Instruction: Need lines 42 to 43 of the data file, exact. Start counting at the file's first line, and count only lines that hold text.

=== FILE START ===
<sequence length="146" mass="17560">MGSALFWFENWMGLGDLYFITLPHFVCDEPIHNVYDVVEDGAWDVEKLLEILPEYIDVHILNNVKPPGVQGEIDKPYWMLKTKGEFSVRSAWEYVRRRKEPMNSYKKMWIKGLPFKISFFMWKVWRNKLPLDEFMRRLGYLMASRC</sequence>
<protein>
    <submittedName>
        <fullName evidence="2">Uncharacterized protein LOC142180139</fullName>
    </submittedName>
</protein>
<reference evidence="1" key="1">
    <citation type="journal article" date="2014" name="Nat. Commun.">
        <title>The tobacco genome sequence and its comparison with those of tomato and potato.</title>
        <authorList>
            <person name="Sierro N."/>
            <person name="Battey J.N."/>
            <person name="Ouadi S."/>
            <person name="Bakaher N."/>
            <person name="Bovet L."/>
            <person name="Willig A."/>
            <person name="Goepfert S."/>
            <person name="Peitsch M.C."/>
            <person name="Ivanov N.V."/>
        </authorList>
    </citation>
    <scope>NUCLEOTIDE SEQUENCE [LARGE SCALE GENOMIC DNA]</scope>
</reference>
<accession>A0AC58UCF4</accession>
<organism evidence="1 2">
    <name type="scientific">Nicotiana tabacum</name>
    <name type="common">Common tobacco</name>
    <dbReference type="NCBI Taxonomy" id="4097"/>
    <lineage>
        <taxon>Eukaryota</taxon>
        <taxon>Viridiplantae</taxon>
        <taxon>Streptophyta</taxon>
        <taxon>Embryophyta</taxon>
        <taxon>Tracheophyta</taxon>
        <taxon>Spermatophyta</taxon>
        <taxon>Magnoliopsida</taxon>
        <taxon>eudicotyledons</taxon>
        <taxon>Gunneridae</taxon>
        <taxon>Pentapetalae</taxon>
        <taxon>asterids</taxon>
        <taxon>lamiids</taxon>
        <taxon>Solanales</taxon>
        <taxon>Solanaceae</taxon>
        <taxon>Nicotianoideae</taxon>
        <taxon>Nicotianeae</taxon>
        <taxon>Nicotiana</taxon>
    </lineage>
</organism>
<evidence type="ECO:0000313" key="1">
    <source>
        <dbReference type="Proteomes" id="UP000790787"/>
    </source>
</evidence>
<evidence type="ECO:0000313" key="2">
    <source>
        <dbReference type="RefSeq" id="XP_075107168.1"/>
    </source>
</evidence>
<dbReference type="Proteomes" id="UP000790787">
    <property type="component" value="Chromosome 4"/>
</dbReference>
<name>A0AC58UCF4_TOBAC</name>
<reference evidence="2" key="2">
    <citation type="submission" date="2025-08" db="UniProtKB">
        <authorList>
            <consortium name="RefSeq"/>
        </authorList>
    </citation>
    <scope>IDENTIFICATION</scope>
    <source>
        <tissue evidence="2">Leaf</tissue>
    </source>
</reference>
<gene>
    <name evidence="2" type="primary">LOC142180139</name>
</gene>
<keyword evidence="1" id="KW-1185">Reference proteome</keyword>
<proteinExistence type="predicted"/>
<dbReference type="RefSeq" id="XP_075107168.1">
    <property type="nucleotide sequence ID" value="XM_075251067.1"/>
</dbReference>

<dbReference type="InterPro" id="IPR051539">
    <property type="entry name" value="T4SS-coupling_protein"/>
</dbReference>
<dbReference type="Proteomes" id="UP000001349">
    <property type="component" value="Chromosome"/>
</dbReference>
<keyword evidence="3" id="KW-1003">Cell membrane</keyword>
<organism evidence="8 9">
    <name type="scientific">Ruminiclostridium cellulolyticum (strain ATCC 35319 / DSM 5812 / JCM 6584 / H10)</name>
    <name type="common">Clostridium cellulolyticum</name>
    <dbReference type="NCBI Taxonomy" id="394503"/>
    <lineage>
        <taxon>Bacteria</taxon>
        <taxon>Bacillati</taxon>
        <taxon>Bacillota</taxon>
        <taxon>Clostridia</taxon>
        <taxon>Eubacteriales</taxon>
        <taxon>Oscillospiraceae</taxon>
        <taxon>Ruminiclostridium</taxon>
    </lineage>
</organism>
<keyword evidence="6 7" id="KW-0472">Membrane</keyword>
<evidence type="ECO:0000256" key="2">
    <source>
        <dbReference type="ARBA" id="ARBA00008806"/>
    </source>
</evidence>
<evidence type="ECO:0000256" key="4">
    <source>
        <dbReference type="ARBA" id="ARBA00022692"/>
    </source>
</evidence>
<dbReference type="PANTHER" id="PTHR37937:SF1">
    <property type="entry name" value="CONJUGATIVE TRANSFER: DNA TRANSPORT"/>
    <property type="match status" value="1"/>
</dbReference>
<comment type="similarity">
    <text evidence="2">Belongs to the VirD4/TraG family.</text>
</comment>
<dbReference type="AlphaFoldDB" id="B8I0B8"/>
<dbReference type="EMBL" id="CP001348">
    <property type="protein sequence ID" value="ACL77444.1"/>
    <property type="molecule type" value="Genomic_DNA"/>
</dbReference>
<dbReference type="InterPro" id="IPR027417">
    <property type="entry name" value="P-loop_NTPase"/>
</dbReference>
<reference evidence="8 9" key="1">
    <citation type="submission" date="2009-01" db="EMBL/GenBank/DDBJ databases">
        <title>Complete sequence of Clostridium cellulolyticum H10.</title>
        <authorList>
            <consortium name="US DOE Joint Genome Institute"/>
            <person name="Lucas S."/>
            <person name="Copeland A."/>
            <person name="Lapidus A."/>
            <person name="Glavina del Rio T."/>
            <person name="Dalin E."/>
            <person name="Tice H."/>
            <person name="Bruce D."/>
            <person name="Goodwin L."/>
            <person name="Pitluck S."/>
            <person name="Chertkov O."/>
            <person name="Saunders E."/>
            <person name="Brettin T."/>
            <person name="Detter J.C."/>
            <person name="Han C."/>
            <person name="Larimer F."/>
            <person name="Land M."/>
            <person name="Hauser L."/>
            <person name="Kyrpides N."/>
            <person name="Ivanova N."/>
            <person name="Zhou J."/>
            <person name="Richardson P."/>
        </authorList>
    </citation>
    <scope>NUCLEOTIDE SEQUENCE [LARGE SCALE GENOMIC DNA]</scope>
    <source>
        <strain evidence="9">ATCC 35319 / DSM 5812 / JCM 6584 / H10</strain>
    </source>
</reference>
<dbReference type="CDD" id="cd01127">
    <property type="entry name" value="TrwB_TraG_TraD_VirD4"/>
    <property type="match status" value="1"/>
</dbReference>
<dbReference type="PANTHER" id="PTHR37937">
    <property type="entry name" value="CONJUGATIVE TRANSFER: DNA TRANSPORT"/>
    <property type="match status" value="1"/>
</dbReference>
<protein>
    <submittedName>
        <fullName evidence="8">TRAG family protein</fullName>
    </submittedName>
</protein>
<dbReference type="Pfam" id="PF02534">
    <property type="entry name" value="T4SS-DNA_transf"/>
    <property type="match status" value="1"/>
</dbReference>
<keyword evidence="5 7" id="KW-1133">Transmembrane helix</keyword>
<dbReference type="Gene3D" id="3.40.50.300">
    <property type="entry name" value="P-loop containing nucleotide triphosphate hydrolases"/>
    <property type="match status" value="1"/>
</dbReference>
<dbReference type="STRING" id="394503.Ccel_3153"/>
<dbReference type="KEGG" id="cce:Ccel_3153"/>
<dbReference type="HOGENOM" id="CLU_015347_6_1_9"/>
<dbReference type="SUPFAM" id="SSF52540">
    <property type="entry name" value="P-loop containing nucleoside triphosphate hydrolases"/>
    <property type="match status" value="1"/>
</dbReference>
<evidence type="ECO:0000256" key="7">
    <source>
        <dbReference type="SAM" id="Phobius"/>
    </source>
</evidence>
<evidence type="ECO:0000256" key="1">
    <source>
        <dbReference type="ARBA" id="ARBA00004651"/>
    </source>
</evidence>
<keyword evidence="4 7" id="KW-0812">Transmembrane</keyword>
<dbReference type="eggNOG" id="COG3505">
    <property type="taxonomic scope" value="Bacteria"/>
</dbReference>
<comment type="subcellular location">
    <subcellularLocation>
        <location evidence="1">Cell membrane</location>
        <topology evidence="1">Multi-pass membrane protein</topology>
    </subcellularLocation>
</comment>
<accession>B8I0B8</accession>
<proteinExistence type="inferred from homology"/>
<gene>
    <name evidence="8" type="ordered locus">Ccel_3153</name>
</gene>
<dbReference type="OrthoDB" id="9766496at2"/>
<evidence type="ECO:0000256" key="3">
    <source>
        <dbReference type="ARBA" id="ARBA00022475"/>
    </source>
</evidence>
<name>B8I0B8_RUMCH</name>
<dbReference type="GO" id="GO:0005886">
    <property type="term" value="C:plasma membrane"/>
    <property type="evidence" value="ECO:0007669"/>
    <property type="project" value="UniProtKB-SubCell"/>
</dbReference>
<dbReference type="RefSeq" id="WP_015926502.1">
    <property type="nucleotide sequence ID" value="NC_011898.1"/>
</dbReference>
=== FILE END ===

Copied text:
        <taxon>Solanales</taxon>
        <taxon>Solanaceae</taxon>